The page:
’Starlight Express’ Review: Wobbly Revival of Andrew Lloyd Webber’s Roller-Skating Musical Never Hits Stride

Is it a musical? Is it a roller derby? Is it a game-show? When the roller-skating phenomenon that is “Starlight Express” opened in London in 1984 it was all of those and more, as evidenced by its 18-year run. It lasted just 22 months on Broadway but in a uniquely created theater in Bochum, Germany, it has just entered its 37th year. Might North London’s much-vaunted new version in a specifically rebuilt theater emulate that success? Hope springs eternal, but given Luke Sheppard’s surprisingly strained and only intermittently exciting production, it’s going to need a massive marketing spend.

Every iteration of the show has subtracted and added numbers to Lloyd Webber’s score. That makes sense since the show was never conceived as seriously thought-through musical drama but more as a succession of songs to create a fun-fest event about trains racing against one another to appeal to theater newcomers. This was event-theater before anyone coined the term. 

Building on numerous previous iterations of the show, the major changes of this new production reflect welcome departures from eighties sexual politics. In the original, all the trains were male with females relegated to playing subsidiary coach characters. Here, some genders have been switched. One of the leading contenders for the prize for the fastest train, Greaseball, formerly Elvis Presley-like, is now female and played by Al Knott. Similarly, the character of the central child’s father is now his mother (Jade Marvin.) And in the era of climate awareness, a new character, Hydra (Jaydon Vijn) – as in hydrogen – arrives to help the hero on his way.

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Sheppard was a cunning choice as helmer since he worked wonders with “& Juliet”. Armed with the seemingly silly concept of marrying a slew of Max Martin mega-hits with a Shakespeare sequel, he created a smash which, still running on Broadway, was tons more smart fun than anyone anticipated. But that show has an unexpectedly cunning book that holds the nothing-succeeds-like-excess staging together. “Starlight Express” has so little driving plot that it doesn’t even have a book writer – although its originating choreographer Arlene Phillips is now credited as “creative dramaturg.

What Sheppard provides is pizzazz. Wearing trackers that synch with the lighting, sound and video, the ever-exhilarated skaters zip winningly from set designer Tim Hatley’s circular central space up ramps, around, amid and through the auditorium. Troublingly though, the auditorium layout is such that it’s tricky to work out who is leading the races. Information is flashed up on video screens atop the acting space and on either side of the auditorium, but they are oddly small and don’t command attention and watching them means audience focus is often split. On the considerable plus side, the command of the eye-widening tech meshing sound, visuals and movement is dazzling.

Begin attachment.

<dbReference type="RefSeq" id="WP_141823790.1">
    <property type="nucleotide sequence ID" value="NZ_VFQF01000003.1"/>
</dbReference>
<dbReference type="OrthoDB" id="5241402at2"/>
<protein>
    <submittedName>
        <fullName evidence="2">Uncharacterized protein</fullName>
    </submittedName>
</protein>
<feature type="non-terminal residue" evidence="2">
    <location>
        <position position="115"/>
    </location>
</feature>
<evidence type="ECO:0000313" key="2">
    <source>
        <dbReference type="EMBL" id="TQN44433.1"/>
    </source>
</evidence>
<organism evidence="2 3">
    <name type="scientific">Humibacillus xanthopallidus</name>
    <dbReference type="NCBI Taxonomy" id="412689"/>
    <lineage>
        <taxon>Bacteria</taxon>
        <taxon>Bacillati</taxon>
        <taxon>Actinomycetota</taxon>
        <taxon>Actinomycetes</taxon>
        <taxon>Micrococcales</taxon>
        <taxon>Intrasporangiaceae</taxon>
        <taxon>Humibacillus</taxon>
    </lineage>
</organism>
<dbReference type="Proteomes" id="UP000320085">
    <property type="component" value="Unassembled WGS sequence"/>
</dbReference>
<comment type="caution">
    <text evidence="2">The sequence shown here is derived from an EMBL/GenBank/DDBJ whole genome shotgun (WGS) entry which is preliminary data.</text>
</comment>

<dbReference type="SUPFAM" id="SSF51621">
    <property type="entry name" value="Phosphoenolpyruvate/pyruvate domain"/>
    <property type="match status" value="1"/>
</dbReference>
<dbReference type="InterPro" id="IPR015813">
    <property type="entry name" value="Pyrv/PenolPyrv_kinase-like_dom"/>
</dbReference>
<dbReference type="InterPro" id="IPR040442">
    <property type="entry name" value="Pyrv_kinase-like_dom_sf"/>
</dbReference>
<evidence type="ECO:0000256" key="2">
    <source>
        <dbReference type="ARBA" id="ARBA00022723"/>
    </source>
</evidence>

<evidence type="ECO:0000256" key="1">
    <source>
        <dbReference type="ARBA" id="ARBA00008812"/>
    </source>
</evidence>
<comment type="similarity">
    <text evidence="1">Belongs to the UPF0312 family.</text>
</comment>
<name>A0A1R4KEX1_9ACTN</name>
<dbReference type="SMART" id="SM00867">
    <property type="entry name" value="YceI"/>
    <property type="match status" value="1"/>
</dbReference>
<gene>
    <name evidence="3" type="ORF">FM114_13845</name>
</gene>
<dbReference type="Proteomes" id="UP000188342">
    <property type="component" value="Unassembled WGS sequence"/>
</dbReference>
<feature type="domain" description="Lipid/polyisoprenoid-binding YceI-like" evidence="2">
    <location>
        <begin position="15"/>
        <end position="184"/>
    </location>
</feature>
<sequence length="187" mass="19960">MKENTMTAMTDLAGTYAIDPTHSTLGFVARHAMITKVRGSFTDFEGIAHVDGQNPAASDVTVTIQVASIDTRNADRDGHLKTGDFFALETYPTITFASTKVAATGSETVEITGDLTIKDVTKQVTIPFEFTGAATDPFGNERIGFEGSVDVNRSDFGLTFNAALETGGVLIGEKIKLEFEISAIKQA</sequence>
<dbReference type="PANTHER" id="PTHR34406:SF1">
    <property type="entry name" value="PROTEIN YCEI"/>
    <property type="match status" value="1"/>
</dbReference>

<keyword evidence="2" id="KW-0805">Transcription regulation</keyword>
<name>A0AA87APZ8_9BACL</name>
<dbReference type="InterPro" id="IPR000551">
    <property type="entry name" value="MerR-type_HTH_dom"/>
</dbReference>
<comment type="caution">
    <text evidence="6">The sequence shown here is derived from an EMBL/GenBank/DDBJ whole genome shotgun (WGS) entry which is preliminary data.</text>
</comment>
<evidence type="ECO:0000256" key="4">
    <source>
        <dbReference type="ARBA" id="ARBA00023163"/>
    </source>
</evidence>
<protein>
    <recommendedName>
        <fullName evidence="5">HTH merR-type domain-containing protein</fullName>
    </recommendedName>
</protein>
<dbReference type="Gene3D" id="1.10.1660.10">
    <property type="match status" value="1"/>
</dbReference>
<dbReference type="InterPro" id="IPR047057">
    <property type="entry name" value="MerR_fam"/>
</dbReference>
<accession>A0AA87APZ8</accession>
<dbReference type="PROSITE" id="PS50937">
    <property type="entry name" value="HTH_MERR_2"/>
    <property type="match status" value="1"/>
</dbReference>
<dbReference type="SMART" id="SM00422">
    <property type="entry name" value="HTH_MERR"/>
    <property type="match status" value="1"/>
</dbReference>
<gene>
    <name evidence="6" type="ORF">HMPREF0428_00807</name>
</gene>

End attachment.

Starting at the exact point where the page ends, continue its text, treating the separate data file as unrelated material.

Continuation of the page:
The busiest people on a fairly frantic show are arguably lighting designer Howard Hudson and his team who illuminate the action with everything from super-saturated neon-style lines and chase effects to isolating laser shapes and intense washes of turquoise and purple. Crucially, the lighting also ignites and punctuates everything, an impressive feat given that the action in this boisterous but jeopardy-free version needs help.

The production’s major change is that while originally the racing trains were commanded into action by an unseen booming voice-over, now, the pre-teen young boy, Control (Christian Buttaci at the performance reviewed) whose dream the show is, now runs things. This makes narrative sense but his high-pitched yelling is more endearing than propulsive. And it couldn’t be more ironic that in a show wholly about rivals fiercely racing to win, the missing elements are momentum and tension. There are individual thrills, but nothing accumulates.

Part of that is because the characters are wafer-thin. The daredevil dedication of the quadruple-threat performers – singing, acting, dancing and skating – is unquestionably admirable but you begin to long for more, well, personality. Tall, arch Electra, the electric train, promises to add very welcome camp into the proceedings but Tim Pigram is stymied because although his unexpectedly pointy inflatable costume (by Gabriella Slade) gets laughs, his dialogue falls short of the queeny promise. Eve Humphrey’s perky dining car Dinah is delightfully precise, but the production’s rush to get to the next race militates against stronger work from pretty much everyone.

Musically, the new songs add little. A blues number for Momma is character-appropriate but, like the score’s weaker moments, sadly generic. 

The highpoint is the ultimate singing of the oft-repeated, lovely and hauntingly hopeful title song. Suddenly, everything calms down as Rusty (Jeevan Braich, in his professional debut) sings sweetly into the darkness. Sound designer Gareth Owen gives Laura Bangay’s top-flight band evocative, echoey reverb and the whole design team fly in individual glowing stars against a ceiling filled with shimmering pin-pricks of light. It’s restrained and magical.

But is a moment of tender stillness the best advert for a show that should be all about pulse-quickening excitement?

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